relationship with the person if you rely on a translator. When I go
to Guantánamo Bay, I only speak English, or French, or incredibly
bad Italian. So, if we need to use a translator, it has an immense
impact on how your discussion or questioning of a person goes.
For example, I would be visiting a prisoner in Guantánamo Bay and
I’d ask an anodyne question like: “How are you doing?”. The
translator and the client would go on for about five minutes and
the translator would then turn around and say: “Yes, I’m well”.
It’s ridiculous – you don’t know what has happened.
TiA: Tell us about the impact of having to use
a translator in the courtroom.
Well, it helps to think about what actually happens in the
courtroom. When you’re questioning a witness, for example, an awful
lot of what goes on in the courtroom is a psychological to-and-fro.
When you’re dealing with someone who is lying, part of the strategy
is to out-think that person into getting them to admit the lie.
One of the ways you do this is by asking your witness questions
where you have them on record saying something in the past. If they
lie, you can confront them with a piece of paper that shows they’re
lying. But, once you’ve done this, you can confront them in another
area where you think they might lie and ask a question while waving
a piece of paper around. Actually, the piece of paper contains no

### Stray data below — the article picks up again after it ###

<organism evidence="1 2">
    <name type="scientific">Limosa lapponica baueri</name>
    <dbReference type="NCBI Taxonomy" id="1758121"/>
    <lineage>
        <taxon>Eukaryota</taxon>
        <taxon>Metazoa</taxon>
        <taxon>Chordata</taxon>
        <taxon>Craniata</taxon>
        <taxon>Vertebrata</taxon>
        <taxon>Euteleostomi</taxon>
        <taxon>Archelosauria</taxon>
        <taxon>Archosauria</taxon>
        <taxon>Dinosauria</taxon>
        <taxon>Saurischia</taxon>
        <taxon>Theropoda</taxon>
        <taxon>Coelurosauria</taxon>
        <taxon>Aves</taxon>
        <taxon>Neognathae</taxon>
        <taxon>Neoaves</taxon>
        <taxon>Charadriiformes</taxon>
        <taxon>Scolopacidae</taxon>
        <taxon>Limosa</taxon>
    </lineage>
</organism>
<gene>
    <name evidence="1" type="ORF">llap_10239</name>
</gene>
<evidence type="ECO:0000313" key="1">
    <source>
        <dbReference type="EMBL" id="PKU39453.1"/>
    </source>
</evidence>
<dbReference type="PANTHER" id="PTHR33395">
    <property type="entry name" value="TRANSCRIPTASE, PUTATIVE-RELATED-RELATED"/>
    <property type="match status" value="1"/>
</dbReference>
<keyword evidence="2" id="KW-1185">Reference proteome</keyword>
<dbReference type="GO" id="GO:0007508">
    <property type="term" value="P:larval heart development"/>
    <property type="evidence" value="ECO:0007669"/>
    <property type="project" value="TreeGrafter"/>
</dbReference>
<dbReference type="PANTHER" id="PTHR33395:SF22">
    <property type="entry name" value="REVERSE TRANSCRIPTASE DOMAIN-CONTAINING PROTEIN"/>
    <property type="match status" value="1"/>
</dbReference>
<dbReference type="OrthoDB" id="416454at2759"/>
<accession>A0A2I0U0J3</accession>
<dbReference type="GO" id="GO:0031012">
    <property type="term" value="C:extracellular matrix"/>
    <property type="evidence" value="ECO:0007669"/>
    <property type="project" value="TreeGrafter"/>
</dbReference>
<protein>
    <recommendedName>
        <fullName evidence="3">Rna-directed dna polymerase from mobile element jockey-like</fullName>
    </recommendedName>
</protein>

relevant information, but they think it does – and they’ll be less
likely to lie as a result.
So cross-examination is very much a psychological contest. It is a
really important process in trying to get to the truth. And it’s
very difficult to use these kinds of techniques when you need to use
TiA: So, how do you personally deal with the
situation of having to use a translator?
If possible, I try not to use one. I try to limit
myself to representing people who speak English or French so I can
speak to them in these languages directly. Sometimes you can’t, and
I make mistakes like anyone else – I’ll give you an example.
I speak really bad Italian. But I needed to use it to speak to a
Tunisian prisoner – actually I was telling them the story of Br’er
Rabbit and Tar Baby. The reason for this is it is the key to
dealing with the US. [In this case,] the US is represented by the
big bully, the stupid Fox, and our client must be the small,
clever, slightly arrogant Rabbit. When you are stuck to a Tar Baby
(a prison cell), you need to come up with a good way out of your
predicament, which rarely involves charging at the guns like the Light
I represented a lot of prisoners down there, and I told this story
to all these different people. When it came to my bad Italian, I
could not remember the word for rabbit until much later (corniglio)
so the story was probably fairly incoherent. But, inevitably, the
tale made its way back into the prison camps and circulated among
all the many prisoners who were trying to work out what the hell I
meant by this, a task made more difficult as the process of
“Chinese Whispers” muddled it further.
Then, this fairly innocent story started to take on a life of its
own. A couple of years later, it came round that the CIA and the
intelligence agencies in Guantánamo Bay thought that there was a